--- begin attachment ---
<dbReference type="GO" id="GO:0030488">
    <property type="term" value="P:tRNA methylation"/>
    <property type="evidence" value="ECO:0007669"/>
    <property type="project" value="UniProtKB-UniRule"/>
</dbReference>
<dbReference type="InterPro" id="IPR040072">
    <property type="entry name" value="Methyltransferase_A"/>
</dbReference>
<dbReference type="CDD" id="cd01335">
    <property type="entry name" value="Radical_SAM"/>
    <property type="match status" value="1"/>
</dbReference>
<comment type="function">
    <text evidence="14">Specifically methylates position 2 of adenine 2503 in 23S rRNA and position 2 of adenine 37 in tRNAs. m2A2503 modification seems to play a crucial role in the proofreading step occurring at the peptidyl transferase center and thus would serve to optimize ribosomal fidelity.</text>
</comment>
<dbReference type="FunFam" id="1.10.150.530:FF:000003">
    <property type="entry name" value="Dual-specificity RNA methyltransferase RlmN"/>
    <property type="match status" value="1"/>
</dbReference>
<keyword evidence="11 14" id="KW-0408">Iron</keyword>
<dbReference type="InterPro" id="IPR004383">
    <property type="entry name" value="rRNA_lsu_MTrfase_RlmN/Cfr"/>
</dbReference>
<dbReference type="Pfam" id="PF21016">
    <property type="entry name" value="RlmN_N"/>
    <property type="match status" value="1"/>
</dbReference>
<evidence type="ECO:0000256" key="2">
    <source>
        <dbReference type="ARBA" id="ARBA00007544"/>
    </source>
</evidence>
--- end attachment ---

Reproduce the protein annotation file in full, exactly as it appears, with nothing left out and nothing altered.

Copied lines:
<dbReference type="GO" id="GO:0030488">
    <property type="term" value="P:tRNA methylation"/>
    <property type="evidence" value="ECO:0007669"/>
    <property type="project" value="UniProtKB-UniRule"/>
</dbReference>
<dbReference type="InterPro" id="IPR040072">
    <property type="entry name" value="Methyltransferase_A"/>
</dbReference>
<dbReference type="CDD" id="cd01335">
    <property type="entry name" value="Radical_SAM"/>
    <property type="match status" value="1"/>
</dbReference>
<comment type="function">
    <text evidence="14">Specifically methylates position 2 of adenine 2503 in 23S rRNA and position 2 of adenine 37 in tRNAs. m2A2503 modification seems to play a crucial role in the proofreading step occurring at the peptidyl transferase center and thus would serve to optimize ribosomal fidelity.</text>
</comment>
<dbReference type="FunFam" id="1.10.150.530:FF:000003">
    <property type="entry name" value="Dual-specificity RNA methyltransferase RlmN"/>
    <property type="match status" value="1"/>
</dbReference>
<keyword evidence="11 14" id="KW-0408">Iron</keyword>
<dbReference type="InterPro" id="IPR004383">
    <property type="entry name" value="rRNA_lsu_MTrfase_RlmN/Cfr"/>
</dbReference>
<dbReference type="Pfam" id="PF21016">
    <property type="entry name" value="RlmN_N"/>
    <property type="match status" value="1"/>
</dbReference>
<evidence type="ECO:0000256" key="2">
    <source>
        <dbReference type="ARBA" id="ARBA00007544"/>
    </source>
</evidence>